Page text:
Virginia Department of Alcoholic Beverage Control
Return to ABC's 75th Anniversary PSA Web page.
Announcer: Welcome Back to Virginia This Morning.
Greg McQuade: Good morning. Welcome back. It's almost 9:45. They called it the "Noble Experiment," but Prohibition became increasing difficult for the government to control, which lead to its repeal in 1933.
Julie Bragg: Then just one year later in 1934, Virginia established a liquor control plan, which later became known as the Department of Alcoholic Beverage Control.
McQuade: Well, Commissioner Susan Swecker joins us for a look back at 75 rich years of the ABC.
McQuade: Good morning, Susan.
Susan Swecker: Good morning.
Bragg: Good to see you. You brought quite the interesting prop with you and I'm kind of intrigued.
Swecker: This is actually when one of our citizens found out we were celebrating our 75th year, offered this jug of confiscated whiskey up for the display down at the Library of Virginia, and this, we think, goes back probably to the early 1940's.
McQuade: Susan, what does the ABC do other than just what people would see - the ABC signs at a store where they sell liquor.
Swecker: It's actually really interesting. We have three goals: service, control and revenue. So while we operate 333 stores in Virginia, we also have a law enforcement component -- we have 130 agents that work with our licensees; we have a Hearings and Appeals department; we have a seven-acre warehouse full of alcohol here in the central office in Virginia that is distributed to these stores. We are a very interesting, diverse, multi-faceted agency, and also have a big education department where we spend a lot of time on educating young people about underage drinking, and also this new hidden, older epidemic about senior citizens who can fall into drinking a little too much and not realizing.
Bragg: And it's one of those things that's different depending on which state you go. Obviously, there's a state board, but I think sometimes people will notice when they go on vacation to other places, that different states will handle this area differently.
Swecker: Well they do, and one of the things when I came on the Board back in February of 2006, I was surprised to learn that there were more liquor stores in the District of Columbia than there were in the state of Virginia.
Swecker: And that comes back to your control issue.
McQuade: Also, we have some pictures coming up here, don't we?
Swecker: Yes we do.
Bragg: What are we looking at?
Swecker: This one, I'm sorry, this is the early or the first store I believe. That was in 1934, ABC opened its first four stores in Virginia, and this was when you used to have to go up to the counter and order what you wanted and they would serve you. Now our stores are just like any other retail operation where you can browse and select your product and look at the merchandise.
Bragg: That's a neat picture, what's this one?
Swecker: Alright, I love this picture because it reminds me of a great "B" movie, but back in the day we also used to have a laboratory where the products would come in, we had the chemist look at them to make sure they were worthy and that they were made of the right whatever so they could be sold. I love that. Now, we still do that today with new products, but it's done downtown at a different lab.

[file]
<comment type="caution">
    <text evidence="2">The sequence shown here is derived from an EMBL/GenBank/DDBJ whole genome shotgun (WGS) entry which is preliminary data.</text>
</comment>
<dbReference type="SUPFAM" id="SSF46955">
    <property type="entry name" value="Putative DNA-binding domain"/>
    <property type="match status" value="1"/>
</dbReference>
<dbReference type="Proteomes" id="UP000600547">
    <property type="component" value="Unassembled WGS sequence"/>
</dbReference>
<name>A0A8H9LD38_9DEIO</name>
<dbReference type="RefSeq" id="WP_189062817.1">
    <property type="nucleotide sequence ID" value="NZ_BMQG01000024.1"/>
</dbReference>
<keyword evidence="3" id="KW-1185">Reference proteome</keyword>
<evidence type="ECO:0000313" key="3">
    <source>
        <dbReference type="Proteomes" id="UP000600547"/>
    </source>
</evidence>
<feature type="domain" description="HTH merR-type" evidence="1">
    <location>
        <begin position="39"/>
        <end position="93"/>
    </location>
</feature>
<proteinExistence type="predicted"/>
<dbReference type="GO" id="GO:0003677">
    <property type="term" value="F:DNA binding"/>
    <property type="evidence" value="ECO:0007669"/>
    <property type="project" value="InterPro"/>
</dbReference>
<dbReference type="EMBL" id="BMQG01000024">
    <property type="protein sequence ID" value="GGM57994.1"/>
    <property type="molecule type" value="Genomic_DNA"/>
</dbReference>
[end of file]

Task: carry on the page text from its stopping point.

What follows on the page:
McQuade: And this is Col. Bullington?
Swecker: This gentleman was one of the first ABC commissioners on the first Board that was appointed in March 1934, with two other gentlemen, and I would like to add to that -- what do you bet the other two were white males also -- contrast that to the recent Board of today which was composed of three women, two of which are African American. One of my colleagues has just moved on to be a general district court judge in Chesterfield County, but we were the first all-women Board.
Bragg: And this is an early agent. Look at him. He looks tough.
McQuade: Kind of "wild west."
Bragg: Yeah, like Wyatt Earp.
Swecker: He looks tough, but he's also a little dapper looking, too. He is really styling there.
Swecker: And this is a still bust. One of the things that our agents did and still do is bust stills. This one was probably in Franklin County. I think that year, which was early 1940's -- ABC busted or confiscated about 1,700 stills. Compare that to last year, which was eight.
McQuade: Interesting, interesting history. You have some information I want to get to for the viewers.
Bragg: You can see the history of the Virginia Department of Alcoholic Beverage Control at the Library of Virginia. The exhibit runs through June 20th, and is free to the public. Check out artifacts from over 75 years including price lists, photos, and even the first minute book of ABC Board.
McQuade: And get some advice on seeing the signs of alcohol misuse at the ABC seminar at VCU. It's called the Hidden Epidemic: Alcohol, Medication and the Older Adult. It actually continues today until 4:30 this afternoon on VCU's campus in the university's student commons. Hear from health care and social workers about signs and symptoms of misuse. Susan, thank you.
Bragg: Thank you.
Swecker: Thank you. I enjoyed it.
Return to ABC's 75th Anniversary PSA Web page.